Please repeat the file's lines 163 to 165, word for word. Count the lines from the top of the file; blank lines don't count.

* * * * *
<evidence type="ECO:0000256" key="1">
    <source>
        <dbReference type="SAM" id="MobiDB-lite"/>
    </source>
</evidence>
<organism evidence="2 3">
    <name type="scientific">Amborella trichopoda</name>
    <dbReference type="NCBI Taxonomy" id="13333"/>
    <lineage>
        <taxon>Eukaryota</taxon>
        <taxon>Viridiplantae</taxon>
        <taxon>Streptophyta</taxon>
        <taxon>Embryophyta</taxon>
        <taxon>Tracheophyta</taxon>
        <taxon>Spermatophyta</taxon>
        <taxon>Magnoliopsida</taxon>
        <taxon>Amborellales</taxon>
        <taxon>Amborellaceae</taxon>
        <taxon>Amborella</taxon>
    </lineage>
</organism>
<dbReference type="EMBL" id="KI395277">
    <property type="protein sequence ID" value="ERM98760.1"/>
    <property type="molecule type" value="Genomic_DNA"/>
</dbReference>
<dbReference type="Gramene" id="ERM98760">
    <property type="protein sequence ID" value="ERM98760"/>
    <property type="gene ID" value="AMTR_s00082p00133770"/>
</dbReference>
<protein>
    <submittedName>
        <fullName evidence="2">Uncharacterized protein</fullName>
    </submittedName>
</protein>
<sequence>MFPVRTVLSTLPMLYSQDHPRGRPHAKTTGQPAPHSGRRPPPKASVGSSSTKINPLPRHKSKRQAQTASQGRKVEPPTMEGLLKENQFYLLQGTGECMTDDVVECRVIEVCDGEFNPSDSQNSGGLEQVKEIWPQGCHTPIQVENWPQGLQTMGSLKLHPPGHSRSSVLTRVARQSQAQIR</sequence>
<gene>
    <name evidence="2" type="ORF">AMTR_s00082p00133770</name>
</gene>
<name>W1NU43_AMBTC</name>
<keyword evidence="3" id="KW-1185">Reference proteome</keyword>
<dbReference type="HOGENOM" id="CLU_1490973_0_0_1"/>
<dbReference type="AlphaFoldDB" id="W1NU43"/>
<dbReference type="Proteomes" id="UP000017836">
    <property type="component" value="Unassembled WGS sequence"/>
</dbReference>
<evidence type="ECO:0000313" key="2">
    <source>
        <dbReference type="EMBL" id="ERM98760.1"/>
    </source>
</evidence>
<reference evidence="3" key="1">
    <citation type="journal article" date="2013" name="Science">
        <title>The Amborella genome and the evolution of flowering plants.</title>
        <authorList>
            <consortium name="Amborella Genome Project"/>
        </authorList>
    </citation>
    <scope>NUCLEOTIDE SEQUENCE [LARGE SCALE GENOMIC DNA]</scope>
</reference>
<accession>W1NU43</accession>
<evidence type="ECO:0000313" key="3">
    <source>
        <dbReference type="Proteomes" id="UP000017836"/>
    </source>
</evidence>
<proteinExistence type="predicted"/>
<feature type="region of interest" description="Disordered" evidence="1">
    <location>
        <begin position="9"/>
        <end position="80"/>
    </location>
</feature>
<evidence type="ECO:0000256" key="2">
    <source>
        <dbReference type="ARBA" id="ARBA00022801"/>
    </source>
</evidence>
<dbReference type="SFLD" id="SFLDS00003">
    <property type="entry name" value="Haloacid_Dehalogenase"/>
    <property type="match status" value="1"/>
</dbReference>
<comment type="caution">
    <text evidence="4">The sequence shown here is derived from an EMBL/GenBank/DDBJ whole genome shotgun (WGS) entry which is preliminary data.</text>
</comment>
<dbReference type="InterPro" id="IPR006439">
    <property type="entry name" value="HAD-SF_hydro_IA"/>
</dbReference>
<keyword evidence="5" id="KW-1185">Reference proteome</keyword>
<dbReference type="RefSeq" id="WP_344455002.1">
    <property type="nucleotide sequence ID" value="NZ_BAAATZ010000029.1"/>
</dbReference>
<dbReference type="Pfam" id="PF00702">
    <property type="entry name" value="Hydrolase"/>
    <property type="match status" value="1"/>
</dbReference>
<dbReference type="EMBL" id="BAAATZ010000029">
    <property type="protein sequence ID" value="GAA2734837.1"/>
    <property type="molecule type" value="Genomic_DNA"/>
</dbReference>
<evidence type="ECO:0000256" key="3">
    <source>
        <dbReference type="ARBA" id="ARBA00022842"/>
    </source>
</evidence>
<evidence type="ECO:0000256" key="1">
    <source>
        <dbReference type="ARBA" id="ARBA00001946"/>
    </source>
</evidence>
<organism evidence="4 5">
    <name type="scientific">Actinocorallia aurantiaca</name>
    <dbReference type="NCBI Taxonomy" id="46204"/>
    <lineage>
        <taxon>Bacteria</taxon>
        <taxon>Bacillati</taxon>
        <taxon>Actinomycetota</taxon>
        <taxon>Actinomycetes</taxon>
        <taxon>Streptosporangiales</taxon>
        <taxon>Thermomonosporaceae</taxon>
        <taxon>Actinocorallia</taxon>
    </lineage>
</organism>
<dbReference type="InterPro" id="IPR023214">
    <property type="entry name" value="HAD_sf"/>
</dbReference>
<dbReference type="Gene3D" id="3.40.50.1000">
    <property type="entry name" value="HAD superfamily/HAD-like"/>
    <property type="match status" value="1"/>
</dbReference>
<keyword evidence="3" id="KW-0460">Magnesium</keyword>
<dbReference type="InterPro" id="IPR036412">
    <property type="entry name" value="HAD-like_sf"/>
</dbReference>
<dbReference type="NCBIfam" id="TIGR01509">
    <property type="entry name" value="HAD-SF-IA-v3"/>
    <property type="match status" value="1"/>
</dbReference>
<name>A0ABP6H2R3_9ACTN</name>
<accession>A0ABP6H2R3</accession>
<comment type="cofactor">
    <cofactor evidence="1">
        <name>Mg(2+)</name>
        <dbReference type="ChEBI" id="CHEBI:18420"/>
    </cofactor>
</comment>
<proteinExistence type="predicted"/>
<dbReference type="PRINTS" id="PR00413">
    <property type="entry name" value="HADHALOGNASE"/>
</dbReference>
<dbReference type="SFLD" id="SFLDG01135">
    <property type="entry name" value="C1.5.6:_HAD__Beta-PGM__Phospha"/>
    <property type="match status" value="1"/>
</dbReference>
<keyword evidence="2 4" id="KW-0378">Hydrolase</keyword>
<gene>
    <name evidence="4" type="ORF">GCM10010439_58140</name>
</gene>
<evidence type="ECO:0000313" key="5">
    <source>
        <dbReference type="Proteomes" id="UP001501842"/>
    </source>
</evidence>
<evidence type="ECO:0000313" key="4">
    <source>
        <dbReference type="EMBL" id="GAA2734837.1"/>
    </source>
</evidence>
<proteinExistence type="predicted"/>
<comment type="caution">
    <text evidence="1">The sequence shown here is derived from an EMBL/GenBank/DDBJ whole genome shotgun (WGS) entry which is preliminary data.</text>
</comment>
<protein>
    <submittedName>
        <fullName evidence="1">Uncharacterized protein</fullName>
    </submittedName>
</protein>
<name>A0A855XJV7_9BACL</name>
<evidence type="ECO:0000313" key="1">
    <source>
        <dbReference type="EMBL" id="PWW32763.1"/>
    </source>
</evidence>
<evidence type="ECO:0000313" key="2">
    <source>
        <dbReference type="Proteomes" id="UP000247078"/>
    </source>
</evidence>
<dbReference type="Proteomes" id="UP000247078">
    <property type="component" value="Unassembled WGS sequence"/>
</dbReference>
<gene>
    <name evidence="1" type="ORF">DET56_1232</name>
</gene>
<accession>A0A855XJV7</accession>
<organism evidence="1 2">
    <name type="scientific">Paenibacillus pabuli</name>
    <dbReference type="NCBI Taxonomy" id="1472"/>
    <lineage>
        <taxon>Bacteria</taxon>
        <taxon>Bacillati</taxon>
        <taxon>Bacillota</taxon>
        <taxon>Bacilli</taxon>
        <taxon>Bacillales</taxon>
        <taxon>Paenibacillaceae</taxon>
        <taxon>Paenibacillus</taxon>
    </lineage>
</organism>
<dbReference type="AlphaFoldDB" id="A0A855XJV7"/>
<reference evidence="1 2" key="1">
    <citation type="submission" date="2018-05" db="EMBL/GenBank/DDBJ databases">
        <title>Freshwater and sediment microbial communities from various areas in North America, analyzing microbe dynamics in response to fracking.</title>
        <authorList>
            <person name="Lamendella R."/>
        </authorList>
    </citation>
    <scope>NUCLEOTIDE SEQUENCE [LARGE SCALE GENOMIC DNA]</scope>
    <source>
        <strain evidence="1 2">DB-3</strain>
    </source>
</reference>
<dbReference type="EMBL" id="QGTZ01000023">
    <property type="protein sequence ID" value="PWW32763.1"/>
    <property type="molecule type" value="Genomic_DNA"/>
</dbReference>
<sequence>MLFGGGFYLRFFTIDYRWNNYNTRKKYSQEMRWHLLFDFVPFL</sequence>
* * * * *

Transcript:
<evidence type="ECO:0000313" key="4">
    <source>
        <dbReference type="EMBL" id="GAA2734837.1"/>